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|A CurtainUp Review
By Les Gutman
Our attention was drawn to this "romantic farce" because of its unusual history. Written as a play in 1984, it hasn't managed a production until now. In the intervening years, the playwright's frequent collaborator, John Turturro, adapted and directed it as a film, Illuminata, in which he, among a raft of other well-known actors, star.
Before you rush out to the video store to rent it, however, you might want to know that the play is the better of the two versions. ("Version" is actually a misnomer; the film is quite a different animal, only loosely inspired by the play.) What started as an enjoyable, tightly-focused romp on stage somehow became an unwieldy bore on the screen. Perhaps the original story is too "small" for the big screen, but it fits quite nicely, thank you, on the mainstage at Tribeca's New York Performance Works, a space that has just been nicely renovated, with comfortable new seats and all.
Imperfect Love is set in Rome in 1899. It's a historically-based "backstage" play, and is of interest for us theater-goers for that reason as well. It seems odd now that we refer to Ibsen as the father of modern theater, but in fin de siècle Italy, he was the bee's knees. Gabrielle Torrisi (Christopher McCann) was not. He was a playwright of the old school. Worse yet, he was losing his playwriting voice.
We meet Gabrielle the morning after the opening night of his new play. It was a fiasco, most particularly because a critical speech of his star, Eleanora Della Rosa (Leslie Lyles) -- also his lover -- fell flat. The theater owners want to throw in the towel and commence a production of Ibsen's A Doll's House, starring Eleanora and her co-star, Domenica (John Gould Rubin). She intervenes with the owners, who agree to give Gabrielle one more chance.
The character of Eleanora is based on the real Italian actress, Eleanora Duse, whose love affair with the playwright Gabriele d'Annunzio caused her to refuse to perform in anyone else's plays. Although her name is not so well known today, she was one of the great actresses of her day. Here's how Shaw, as a critic in The Saturday Review, compared her to Sarah Bernhardt:
"It is a rarity of the gigantic energy needed to sustain this work which makes Duse so exceptional; for the work is in her case highly intellectual work, and so requires energy of a quality altogether superior to the mere head of steam needed to produce Berhardtian explosions with the requisite regularity. With such high energy, mere personal fascination becomes a thing which the actress can put off and on like a garment. Sarah Bernhardt has nothing but her own charm.... Duse's own private charm has not yet been given to the public. She gives you ... the charm, in short, belonging to the character she impersonates....Our Eleanora has a briefer description of the attention-stealing Sarah. She calls her a slut.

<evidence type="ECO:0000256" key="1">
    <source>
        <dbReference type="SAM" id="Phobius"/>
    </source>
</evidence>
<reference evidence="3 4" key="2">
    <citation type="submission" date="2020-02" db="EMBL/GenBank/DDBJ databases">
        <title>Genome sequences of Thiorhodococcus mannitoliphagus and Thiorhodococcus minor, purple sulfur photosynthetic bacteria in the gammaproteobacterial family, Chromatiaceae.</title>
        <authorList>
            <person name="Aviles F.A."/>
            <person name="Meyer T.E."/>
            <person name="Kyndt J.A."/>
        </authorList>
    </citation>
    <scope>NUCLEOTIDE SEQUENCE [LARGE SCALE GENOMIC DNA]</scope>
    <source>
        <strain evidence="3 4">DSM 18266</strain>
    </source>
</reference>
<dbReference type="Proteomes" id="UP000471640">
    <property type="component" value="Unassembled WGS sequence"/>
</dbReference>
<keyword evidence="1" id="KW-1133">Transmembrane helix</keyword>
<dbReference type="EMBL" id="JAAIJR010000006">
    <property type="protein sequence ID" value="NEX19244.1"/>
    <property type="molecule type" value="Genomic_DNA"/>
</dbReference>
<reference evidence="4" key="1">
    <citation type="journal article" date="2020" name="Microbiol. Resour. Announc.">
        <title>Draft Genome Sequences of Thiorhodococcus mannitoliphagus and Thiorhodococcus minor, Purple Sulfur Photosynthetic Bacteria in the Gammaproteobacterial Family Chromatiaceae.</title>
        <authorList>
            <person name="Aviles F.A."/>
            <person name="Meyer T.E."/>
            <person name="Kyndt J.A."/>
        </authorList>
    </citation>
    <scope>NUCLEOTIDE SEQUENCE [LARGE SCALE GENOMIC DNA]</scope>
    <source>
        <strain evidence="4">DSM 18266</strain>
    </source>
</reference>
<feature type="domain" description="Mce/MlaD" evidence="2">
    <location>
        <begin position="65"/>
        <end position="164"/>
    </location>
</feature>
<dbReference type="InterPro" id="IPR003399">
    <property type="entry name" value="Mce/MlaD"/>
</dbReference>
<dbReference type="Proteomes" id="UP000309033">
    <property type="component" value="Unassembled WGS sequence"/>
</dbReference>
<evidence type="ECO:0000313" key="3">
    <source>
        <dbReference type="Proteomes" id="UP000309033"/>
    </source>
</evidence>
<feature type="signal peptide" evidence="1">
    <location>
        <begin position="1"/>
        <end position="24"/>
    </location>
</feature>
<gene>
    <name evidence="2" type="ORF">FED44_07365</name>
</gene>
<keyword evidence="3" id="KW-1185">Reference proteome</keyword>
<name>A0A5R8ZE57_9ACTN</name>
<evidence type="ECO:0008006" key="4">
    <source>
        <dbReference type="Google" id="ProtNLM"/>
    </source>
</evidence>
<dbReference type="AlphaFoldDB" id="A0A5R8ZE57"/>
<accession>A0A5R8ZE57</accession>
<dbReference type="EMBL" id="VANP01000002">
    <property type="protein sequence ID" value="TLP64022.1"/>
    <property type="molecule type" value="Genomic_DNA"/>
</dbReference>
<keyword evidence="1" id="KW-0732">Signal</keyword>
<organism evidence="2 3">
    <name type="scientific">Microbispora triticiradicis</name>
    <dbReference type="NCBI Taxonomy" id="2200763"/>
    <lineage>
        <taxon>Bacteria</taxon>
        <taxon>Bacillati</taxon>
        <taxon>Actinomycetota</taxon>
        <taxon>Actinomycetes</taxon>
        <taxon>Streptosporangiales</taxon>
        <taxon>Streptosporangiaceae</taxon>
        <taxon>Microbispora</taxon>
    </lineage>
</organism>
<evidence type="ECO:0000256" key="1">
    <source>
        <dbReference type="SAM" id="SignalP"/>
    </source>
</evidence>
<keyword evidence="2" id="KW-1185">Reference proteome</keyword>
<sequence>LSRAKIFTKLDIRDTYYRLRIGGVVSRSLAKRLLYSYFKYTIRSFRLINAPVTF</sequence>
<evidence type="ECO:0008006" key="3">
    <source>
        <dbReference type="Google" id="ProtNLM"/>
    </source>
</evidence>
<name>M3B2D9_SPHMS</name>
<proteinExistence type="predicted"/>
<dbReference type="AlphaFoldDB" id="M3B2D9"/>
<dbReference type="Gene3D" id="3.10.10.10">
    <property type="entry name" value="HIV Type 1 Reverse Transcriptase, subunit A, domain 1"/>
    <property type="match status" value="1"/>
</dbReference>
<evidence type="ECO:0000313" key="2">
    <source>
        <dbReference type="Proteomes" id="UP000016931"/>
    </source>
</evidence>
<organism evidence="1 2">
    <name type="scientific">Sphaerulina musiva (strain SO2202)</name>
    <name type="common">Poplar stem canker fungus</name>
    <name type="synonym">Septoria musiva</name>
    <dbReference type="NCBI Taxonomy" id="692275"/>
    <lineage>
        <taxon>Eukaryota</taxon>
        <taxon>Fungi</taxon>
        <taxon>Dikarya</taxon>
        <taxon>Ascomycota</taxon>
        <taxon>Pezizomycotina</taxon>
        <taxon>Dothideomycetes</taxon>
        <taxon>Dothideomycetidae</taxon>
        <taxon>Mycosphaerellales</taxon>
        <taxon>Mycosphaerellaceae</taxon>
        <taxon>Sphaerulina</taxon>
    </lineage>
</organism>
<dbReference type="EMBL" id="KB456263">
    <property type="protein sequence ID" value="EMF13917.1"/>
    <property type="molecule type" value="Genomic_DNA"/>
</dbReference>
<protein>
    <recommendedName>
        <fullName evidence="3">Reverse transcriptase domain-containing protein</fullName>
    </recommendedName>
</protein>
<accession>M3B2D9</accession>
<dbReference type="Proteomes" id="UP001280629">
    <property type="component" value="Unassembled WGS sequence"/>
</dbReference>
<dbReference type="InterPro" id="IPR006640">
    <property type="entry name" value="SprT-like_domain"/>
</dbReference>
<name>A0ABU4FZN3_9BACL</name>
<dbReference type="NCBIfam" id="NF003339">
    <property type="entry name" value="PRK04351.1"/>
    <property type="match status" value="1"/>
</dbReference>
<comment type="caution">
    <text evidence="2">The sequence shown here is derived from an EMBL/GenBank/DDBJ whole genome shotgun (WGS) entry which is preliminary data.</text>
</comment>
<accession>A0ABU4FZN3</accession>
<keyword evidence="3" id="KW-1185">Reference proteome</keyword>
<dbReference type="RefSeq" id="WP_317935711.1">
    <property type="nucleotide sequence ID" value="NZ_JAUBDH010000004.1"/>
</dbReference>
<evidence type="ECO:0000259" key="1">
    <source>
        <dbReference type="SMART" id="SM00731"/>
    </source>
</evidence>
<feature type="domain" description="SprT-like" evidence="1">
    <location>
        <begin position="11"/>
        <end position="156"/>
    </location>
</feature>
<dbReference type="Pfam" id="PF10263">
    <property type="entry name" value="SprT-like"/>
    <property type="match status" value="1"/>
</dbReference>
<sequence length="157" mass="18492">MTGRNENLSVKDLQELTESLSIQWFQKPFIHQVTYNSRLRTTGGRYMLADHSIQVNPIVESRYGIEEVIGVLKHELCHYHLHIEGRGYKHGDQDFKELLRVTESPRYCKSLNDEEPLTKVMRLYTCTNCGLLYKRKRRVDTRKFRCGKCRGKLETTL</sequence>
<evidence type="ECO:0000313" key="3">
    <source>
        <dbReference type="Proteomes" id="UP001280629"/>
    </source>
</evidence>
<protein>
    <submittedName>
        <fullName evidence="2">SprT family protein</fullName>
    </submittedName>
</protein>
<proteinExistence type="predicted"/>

Gabrielle's company begins the seemingly impossible task of improving the play overnight: Eleanora, out of love; Domenica, because he is loyal; and the two clowns that round out the cast, Beppo (Peter Dinklage) and Marco (Ed Hodson), because, well, there are no parts for clowns in Ibsen. But when Beppo produces a letter from Sarah to Gabrielle suggesting he is about to abandon Eleanora in Rome for Sarah in Paris, all hell breaks loose. But this is billed as a romantic farce, so a happy resolution obviously lurks. It's one you'll enjoy a lot more if I leave it to your imagination. Just remember that art imitates life but that life also imitates art. "
Brandon Cole has lovingly staged his own work here, and has assembled an accomplished cast that seems imbued with an Italian essence without excessive spicing. The characters are steeped in an exaggerated 19th Century style that spills over into their ordinary behavior. Lyles has captured this quite well, giving Della Rosa's speech an elongated quality in which each seemingly important word seems unwilling to end, but still able to find the person within when she shifts gears with lines like, "Give me Ibsen and sausage, I am ready". Both McCann and Rubin likewise find both the high drama and the low farce that are the play's chemistry. The clowns of Dinklage and Hodson are amusing as well as endearing, showing signs of having been aptly tethered by the director to keep them from running away with the show.
All of the design elements here are exceedingly nice, from the elaborate stairs and arches of the Romanesque stage, to the evocative costumes (both street and stage), apt lighting and thoroughly appropriate (but uncredited) Italian music.
It may be true, as the Roman theater owner informs Gabrielle, that "someone dies at the end of all great theater," but, as we also learn, "much that people say is not true, especially in theaters like this one."